dominioIn a recent post we described a number of steps taken over the last year by the primary federal regulator for casinos – the Financial Crimes Enforcement Network (FinCEN) – that should cause casino operators to have Title 31 and Bank Secrecy Act (BSA) compliance among their top priorities. Based on this FinCEN activity, the threat of a protracted investigation and / or enforcement action appears to be growing.  Recent remarks by FinCEN’s Associate Director for Enforcement underscore FinCEN’s commitment to policing casino compliance.

Associate Director Brooker’s Remarks

Stephanie Brooker, FinCEN’s Associate Enforcement Director, delivered her remarks at the Bank Secrecy Act Conference in Las Vegas on June 18, 2015. As she acknowledged throughout her presentation, her remarks echoed those of FinCEN Director Jennifer Shasky Calvery at last year’s BSA Conference.   Brooker addressed three topics:

1.        BSA Filing Trends

Brooker emphasized the importance to FinCEN of casino suspicious activity report (SARC) filings and lauded the continued growth of such activity. Between 2013 and 2014, SARC filings increased 69 percent to nearly 50,000. The highest reported categories of suspicious activity were minimal gaming and structuring to avoid currency transaction reporting. This reporting trend − and FinCEN’s encouragement of it − further cements the role of casinos as law enforcement deputies.

Acknowledging the “significant amount of time and resources” expended in the “SAR process,” Brooker sought to articulate its value to law enforcement. FinCEN uses such data to expand the scope of ongoing investigations, expose accounts or hidden financial relationships and, more fundamentally, provide basic contact information. In 2014, BSA data was used by the FBI in about 16 percent of total pending cases and 42 percent of pending drug cases. In addition to providing this information to law enforcement, Brooker “strongly encourage[d]” all financial institutions to share information as provided by Section 314(b) of the USA PATRIOT Act, which now includes 98 casinos and card clubs. This provision permits financial institutions to share information without fear of liability.

2.        FinCEN’s Enforcement Approach

Noting FinCEN’s “broad supervisory and enforcement authority” that permit it to impose civil penalties against not only financial institutions but also individuals associated with those institutions, Brooker aimed to share the agency’s “core principles” of enforcement, which include:

  •  Transparency in FinCEN’s Rationale. FinCEN enforcement is not based on a “gotcha” principle. Instead, FinCEN tries to “clearly explain” the facts and violations that led to an action, which should provide industry guidance.
  • Accountability. Over the last two years, FinCEN has adopted a “presumption” that any settlement of an enforcement action will include an admission to both the facts and a violation of the law. In other words, FinCEN will resist “neither admit nor deny” language in consent decrees, which of course could expose an institution to collateral civil liability.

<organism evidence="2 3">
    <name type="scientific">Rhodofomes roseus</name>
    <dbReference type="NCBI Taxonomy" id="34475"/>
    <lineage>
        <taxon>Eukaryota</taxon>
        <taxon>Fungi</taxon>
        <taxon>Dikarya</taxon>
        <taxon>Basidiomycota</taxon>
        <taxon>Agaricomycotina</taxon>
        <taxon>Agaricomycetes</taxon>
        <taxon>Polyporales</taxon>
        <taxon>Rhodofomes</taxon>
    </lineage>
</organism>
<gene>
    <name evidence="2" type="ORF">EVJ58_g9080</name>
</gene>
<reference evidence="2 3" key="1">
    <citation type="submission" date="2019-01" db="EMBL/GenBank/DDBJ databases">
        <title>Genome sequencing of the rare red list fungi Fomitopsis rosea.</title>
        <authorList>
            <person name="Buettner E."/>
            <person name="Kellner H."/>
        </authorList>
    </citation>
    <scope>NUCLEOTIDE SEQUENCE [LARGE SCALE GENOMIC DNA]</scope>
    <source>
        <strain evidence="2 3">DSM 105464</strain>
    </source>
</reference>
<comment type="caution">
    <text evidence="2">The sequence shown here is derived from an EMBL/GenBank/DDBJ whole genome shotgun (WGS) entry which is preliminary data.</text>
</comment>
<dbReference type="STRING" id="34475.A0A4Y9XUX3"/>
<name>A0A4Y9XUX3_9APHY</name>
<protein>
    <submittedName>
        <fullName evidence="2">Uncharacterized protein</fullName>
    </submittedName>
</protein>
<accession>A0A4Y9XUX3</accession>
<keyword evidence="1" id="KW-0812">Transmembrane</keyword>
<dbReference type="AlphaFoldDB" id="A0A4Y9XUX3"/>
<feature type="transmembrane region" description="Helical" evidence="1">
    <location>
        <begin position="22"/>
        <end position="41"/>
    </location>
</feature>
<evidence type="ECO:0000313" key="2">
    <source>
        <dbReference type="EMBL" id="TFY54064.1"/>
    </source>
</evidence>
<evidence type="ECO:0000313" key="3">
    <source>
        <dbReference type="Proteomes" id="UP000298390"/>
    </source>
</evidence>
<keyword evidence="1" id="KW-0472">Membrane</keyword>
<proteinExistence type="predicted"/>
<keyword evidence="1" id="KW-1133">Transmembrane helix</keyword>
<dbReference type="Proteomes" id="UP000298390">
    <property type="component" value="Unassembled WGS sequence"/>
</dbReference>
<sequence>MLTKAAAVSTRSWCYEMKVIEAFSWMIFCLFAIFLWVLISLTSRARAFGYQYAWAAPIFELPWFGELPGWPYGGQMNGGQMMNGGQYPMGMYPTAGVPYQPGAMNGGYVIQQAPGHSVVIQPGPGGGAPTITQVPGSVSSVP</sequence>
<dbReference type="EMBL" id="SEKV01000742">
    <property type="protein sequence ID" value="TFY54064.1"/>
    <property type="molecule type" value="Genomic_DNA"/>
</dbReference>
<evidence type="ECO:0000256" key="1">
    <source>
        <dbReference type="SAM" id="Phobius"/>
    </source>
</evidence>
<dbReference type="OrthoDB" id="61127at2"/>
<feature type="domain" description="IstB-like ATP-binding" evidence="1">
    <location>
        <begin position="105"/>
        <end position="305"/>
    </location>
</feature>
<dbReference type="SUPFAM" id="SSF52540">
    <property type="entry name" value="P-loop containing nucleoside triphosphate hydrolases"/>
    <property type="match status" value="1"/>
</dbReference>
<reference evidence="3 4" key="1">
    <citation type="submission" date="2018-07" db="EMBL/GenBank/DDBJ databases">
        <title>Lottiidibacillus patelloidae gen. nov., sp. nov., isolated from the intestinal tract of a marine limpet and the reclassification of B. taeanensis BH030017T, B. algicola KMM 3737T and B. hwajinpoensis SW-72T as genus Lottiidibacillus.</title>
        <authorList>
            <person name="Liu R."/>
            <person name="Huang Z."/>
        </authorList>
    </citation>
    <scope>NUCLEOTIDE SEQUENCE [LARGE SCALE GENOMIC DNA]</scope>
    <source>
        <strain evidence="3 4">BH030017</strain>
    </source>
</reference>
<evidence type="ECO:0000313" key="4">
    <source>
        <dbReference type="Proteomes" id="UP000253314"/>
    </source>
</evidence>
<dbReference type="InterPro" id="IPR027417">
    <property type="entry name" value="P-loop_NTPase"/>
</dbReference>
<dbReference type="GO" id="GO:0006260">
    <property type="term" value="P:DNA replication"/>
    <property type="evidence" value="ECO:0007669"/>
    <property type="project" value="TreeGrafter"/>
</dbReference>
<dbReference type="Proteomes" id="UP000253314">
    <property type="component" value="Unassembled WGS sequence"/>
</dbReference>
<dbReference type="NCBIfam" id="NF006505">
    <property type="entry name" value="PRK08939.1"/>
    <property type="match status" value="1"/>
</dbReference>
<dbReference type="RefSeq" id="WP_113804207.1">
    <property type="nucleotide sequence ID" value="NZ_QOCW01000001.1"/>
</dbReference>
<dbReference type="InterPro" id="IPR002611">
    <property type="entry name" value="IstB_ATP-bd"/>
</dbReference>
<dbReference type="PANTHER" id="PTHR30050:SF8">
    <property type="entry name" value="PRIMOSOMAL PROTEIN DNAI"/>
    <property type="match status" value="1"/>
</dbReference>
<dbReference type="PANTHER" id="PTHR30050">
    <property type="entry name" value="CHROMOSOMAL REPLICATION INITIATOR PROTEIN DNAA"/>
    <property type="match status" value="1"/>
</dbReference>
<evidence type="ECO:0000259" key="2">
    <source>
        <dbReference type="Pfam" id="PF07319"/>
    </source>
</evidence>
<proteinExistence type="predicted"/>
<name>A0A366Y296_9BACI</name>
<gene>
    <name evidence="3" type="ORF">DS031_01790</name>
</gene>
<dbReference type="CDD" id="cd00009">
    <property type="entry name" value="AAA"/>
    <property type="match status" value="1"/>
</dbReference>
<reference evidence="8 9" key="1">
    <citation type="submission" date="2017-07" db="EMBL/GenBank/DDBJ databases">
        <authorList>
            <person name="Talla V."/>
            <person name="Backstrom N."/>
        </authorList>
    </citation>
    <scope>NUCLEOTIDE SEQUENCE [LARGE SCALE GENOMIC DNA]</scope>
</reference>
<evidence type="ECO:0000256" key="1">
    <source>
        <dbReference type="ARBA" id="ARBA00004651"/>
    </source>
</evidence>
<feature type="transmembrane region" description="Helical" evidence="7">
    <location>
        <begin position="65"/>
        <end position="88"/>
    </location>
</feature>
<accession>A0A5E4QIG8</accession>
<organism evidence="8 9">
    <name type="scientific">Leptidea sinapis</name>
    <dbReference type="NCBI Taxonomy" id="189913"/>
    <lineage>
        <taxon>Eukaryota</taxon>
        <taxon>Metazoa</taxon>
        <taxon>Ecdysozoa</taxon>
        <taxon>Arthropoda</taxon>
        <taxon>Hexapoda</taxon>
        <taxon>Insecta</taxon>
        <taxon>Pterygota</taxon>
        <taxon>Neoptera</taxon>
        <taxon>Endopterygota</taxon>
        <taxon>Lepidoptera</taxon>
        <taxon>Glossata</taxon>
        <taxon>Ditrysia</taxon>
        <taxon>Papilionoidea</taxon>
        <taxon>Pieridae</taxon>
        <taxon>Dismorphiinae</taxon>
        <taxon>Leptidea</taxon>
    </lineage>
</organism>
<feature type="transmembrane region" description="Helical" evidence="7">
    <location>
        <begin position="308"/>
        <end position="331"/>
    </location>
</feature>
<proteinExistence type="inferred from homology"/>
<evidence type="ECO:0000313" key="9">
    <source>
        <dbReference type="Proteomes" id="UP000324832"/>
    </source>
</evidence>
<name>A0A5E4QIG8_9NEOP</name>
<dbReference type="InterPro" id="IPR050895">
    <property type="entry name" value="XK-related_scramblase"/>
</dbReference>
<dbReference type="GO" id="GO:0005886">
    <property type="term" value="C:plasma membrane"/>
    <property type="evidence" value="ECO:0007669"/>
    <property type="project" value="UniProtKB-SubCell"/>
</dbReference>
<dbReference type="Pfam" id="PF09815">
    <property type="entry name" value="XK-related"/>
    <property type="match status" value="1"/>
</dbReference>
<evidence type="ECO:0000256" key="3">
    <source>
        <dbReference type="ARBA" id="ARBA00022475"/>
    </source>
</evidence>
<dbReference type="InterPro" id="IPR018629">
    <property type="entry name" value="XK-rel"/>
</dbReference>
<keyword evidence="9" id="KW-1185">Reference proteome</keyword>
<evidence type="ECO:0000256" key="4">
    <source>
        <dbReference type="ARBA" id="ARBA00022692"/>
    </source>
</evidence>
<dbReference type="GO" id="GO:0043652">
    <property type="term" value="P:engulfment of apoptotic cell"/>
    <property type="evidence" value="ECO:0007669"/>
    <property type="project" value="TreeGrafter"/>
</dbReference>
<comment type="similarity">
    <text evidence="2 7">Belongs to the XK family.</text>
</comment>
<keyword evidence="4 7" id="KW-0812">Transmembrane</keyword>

•  Credit Where Credit is Due. When considering a penalty or whether to take an enforcement action at all, FinCEN “seriously consider[s] documented improvements in AML compliance.”
  •  Recidivism. The corollary to the above is that FinCEN will “heavily weight” an institution’s failure to address documented compliance deficiencies or failure to cooperate with IRS SB/SE examinations when considering an enforcement action.
  •  Remedial Framework. Highlighting its injunctive authority, FinCEN essentially announced an “if you don’t do it yourself, we will do it for you” approach. In other words, if violations are detected, FinCEN may order a corporate monitor arrangement, more stringent independent testing, demonstrated training improvements, or updates to written policies and procedures.

3.       The Importance of a “Culture of Compliance”

Referring to a 2014 FinCen Advisory urging U.S. financial institutions to promote a “culture of compliance,” Brooker noted that such a culture must emanate from the top of the house, and business interests should never compromise an institution’s AML program. In other words, the business must invest in compliance and empower compliance personnel with “sufficient authority, independence, and the tools you need to effectively implement the AML program.”

What Should Operators Take Away from these Remarks and Recent FinCEN Activity?

The message − based both on these remarks and FinCEN’s regulatory and enforcement activity over the past two years − is clear: Casinos must develop an AML program that demonstrably satisfies the requirements of 31 C.F.R. § 1021 or risk enforcement that may well include injunctive relief that imposes a program of FinCEN’s design. Stated bluntly, those who fail to invest in an AML compliance program now can expect to pay later.

Given FinCEN’s commitment to consider remedial measures, casinos have every incentive to evaluate their compliance programs and shore up any perceived deficiencies. This could include enlisting the assistance of competent outside counsel or other experts to perform “external independent testing for compliance” as contemplated by 31 C.F.R. § 1021.210(b)(2)(ii). Absent such a review, casinos run the risk that deficiencies will be exposed by FinCEN during an examination or investigation.